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Broadvox-CLEC, LLC v. AT&T Corp.

United States District Court, D. Maryland, Southern Division

April 10, 2015

BROADVOX-CLEC, LLC, Plaintiff/Counter-Defendant,
v.
AT& T CORPORATION, Defendant/Counter-Plaintiff

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[Copyrighted Material Omitted]

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For Broadvox-CLEC, LLC, Plaintiff, Counter Defendant: Charles A Zdebski, LEAD ATTORNEY, Eckert Seamans Cherin & Mellott LLC, Washington, DC; James C Falvey, PRO HAC VICE, Jeffrey Paul Brundage, Eckert Seamans Cherin and Mellott LLC, Washington, DC.

For AT& T Corp., Defendant, Counter Claimant: Michael Joseph Hunseder, LEAD ATTORNEY, Sidley Austin LLP, Washington, DC.

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MEMORANDUM OPINION AND ORDER

Paul W. Grimm, United States District Judge.

Plaintiff/Counter-Defendant Broadvox-CLEC, LLC (" Broadvox" ), a competitive local exchange carrier, partners with third-party carriers to provide long-distance telephone access services to Defendant/Counter-Plaintiff AT& T Corporation (" AT& T" ), an interexchange (long-distance) carrier. These calls do not terminate at either Broadvox's or the third-party carriers' facilities. Broadvox seeks payment for those services, alleging that AT& T violated its federal and state tariffs (which set forth the rates it charges for its services) and the Communications Act, 47 U.S.C. § § 201 and 203, through its failure to pay and its allegedly discriminatory payment practices, and also seeks recovery in quantum meruit. AT& T counterclaims to recover any potential overpayment, alleging violations of the Communications Act based on AT& T's view that Broadview neither qualifies as a " domestic access" provider, nor operates an " 'end office' switch," [1] and seeking a declaratory judgment confirming AT& T's view of Broadvox's status under the Communications Act. Countercl. ¶ ¶ 61, 74, 92-95.

Some or all of the parties' claims may present issues that fall within the purview of the Federal Communications Commission (the " FCC" or the " Commission" ). In a July 2, 2014 Memorandum Opinion and Order, I ordered the parties to brief the issue of primary jurisdiction. ECF Nos. 40 & 41. The briefing is complete,[2] and Broadvox also has filed a Motion Requesting the Court to Establish a Summary Judgment Briefing Schedule and Memorandum in Support (" Broadvox Supp." ), based on its contention that the FCC " issued an order on February 11, 2015 fully resolving those issues [that may have been appropriate for referral to the FCC] and obviating any perceived need for a referral," ECF Nos. 64 & 64-1. AT& T has filed a response (" AT& T Supp. Resp." ), ECF No. 65, and Broadvox has filed a reply (" Broadvox Supp. Reply" ), ECF No. 66. Because the FCC already has provided sufficient guidance on any issues that otherwise would have been appropriate for referral, I conclude that a primary jurisdiction referral is not necessary with regard to the issues raised in the tariff claims. Nor is a referral necessary at this time with regard to the Communications Act and quantum meruit claims.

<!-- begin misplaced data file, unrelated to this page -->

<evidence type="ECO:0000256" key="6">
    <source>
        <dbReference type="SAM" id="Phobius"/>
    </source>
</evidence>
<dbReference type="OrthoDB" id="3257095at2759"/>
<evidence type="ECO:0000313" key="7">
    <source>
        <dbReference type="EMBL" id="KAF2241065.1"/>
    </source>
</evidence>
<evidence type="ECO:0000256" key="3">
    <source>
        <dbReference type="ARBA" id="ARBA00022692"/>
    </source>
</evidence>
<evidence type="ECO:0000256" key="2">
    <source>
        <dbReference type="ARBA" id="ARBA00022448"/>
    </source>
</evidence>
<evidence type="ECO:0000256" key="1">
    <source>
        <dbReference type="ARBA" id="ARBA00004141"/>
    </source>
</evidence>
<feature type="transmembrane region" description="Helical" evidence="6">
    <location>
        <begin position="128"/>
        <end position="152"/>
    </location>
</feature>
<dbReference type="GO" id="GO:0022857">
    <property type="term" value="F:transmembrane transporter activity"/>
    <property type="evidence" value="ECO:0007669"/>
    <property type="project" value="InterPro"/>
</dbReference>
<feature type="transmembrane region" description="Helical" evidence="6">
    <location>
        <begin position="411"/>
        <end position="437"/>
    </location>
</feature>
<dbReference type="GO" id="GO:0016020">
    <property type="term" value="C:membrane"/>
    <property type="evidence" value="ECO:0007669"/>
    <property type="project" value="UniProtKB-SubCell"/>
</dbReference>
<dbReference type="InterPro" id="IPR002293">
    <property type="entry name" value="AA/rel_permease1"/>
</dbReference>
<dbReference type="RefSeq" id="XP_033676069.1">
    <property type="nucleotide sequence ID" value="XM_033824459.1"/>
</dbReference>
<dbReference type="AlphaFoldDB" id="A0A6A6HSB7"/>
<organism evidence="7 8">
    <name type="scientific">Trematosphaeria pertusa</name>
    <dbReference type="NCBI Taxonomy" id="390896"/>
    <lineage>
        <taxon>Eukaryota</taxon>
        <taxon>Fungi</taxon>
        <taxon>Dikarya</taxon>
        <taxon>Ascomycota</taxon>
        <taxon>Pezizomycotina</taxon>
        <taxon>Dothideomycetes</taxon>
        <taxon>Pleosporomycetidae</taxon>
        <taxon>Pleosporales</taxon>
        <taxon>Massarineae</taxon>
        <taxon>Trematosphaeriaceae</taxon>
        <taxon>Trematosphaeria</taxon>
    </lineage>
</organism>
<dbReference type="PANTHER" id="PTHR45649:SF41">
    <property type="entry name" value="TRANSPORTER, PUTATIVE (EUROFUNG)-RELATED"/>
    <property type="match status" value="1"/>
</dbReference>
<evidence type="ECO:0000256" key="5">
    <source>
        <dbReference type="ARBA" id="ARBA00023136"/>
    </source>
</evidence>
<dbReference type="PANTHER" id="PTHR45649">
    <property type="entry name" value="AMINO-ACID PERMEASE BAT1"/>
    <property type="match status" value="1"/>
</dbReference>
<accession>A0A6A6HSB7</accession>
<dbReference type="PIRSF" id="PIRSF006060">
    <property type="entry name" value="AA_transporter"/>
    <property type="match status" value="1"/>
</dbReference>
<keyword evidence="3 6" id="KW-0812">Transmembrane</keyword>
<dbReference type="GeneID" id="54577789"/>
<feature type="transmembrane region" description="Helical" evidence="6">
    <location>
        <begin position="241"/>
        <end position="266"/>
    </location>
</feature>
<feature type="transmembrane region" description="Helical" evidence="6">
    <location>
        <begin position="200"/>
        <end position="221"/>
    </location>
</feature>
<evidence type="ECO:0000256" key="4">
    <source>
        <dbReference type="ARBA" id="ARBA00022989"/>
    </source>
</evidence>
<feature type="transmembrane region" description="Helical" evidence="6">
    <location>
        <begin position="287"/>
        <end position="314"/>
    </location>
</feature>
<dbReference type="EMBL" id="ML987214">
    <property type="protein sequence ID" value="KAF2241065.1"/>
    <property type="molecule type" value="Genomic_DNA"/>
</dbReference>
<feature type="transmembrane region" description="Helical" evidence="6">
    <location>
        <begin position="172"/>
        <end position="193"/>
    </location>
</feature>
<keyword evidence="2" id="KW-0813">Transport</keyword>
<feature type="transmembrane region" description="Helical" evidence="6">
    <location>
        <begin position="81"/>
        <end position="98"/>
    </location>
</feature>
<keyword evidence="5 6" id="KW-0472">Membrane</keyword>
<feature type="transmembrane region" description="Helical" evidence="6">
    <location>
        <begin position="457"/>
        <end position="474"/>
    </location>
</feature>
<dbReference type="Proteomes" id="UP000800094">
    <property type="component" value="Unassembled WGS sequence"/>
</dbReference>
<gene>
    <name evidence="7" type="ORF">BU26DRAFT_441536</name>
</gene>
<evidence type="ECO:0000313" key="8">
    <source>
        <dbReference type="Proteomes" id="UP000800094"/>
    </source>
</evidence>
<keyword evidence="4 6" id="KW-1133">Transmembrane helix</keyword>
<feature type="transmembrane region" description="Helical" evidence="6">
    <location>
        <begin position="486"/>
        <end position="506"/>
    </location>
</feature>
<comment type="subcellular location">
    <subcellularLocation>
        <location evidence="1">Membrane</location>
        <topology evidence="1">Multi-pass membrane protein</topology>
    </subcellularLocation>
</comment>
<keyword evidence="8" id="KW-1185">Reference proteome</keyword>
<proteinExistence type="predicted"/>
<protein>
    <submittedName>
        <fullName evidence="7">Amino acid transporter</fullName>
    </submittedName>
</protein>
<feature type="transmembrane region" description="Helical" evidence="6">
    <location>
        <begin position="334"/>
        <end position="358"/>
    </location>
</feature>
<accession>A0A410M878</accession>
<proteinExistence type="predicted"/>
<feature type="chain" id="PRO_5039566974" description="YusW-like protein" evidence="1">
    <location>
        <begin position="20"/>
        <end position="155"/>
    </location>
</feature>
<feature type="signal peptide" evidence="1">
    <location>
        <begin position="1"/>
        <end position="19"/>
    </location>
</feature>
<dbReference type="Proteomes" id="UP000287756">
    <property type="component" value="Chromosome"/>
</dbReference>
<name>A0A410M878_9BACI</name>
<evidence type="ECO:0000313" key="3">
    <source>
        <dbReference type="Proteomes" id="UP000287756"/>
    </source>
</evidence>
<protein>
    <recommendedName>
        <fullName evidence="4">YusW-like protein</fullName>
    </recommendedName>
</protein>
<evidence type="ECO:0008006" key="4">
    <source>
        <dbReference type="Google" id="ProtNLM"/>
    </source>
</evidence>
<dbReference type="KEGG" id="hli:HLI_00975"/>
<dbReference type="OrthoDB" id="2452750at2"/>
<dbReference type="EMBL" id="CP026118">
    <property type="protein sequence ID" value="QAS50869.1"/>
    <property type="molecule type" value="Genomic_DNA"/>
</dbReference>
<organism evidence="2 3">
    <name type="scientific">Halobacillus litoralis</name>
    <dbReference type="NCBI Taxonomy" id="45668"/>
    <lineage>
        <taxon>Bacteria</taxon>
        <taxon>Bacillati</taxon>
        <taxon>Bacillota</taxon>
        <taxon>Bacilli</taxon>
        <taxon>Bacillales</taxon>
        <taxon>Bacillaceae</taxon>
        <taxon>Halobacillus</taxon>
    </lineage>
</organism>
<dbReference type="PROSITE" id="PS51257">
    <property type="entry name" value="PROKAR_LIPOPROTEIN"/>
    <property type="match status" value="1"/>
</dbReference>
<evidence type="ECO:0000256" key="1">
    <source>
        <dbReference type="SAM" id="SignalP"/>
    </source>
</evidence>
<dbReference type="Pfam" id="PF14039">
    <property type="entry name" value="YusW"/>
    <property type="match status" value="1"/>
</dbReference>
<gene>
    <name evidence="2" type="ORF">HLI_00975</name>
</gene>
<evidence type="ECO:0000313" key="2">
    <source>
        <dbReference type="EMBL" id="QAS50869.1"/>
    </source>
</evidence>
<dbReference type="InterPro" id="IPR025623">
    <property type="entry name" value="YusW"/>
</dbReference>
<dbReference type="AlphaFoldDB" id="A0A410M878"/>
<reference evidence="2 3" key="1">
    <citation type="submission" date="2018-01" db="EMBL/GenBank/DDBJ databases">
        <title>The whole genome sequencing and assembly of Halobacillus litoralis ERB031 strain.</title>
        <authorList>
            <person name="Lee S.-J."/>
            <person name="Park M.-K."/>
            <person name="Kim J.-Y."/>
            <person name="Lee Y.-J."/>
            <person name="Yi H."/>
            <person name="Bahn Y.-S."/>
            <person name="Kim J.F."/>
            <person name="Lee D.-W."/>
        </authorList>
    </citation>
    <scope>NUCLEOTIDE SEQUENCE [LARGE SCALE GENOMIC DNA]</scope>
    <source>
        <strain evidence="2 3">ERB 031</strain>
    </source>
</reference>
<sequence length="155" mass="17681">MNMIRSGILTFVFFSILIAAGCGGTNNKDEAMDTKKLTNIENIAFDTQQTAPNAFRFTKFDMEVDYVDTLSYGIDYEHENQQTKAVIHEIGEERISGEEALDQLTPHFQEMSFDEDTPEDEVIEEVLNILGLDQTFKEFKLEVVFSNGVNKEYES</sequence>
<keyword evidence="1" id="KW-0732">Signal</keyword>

I. BACKGROUND

Broadvox is a local exchange carrier (" LEC" ) that bills AT& T for two " access services" for which AT& T does not believe it should be charged. The first disputed access service is provided when AT& T

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customers place prepaid calling card (" PPCC" ) calls by dialing telephone numbers that Broadvox provides, which AT& T then transmits to a Broadvox facility, from which Broadvox and its PPCC provider partner " route[] them to a calling 'platform,'" where they terminate in internet protocol (" IP" ) format. AT& T Br. 3; see Broadvox Supp. Reply 13. At that point, the customer dials a second number and an unknown third-party network delivers the call its recipient. AT& T Br. 3. This is called a " two-stage call," and the issue is whether Broadvox may bill AT& T access charges for " routing the call to its routing partner" and then " terminating" the call by routing it to the platform, when Broadvox and its PPCC provider partner deliver the call to the platform at the end of the first stage but not to its ultimate recipient. Id. at 3-4; see Broadvox Resp. 5; Broadvox Supp. Reply 13-14.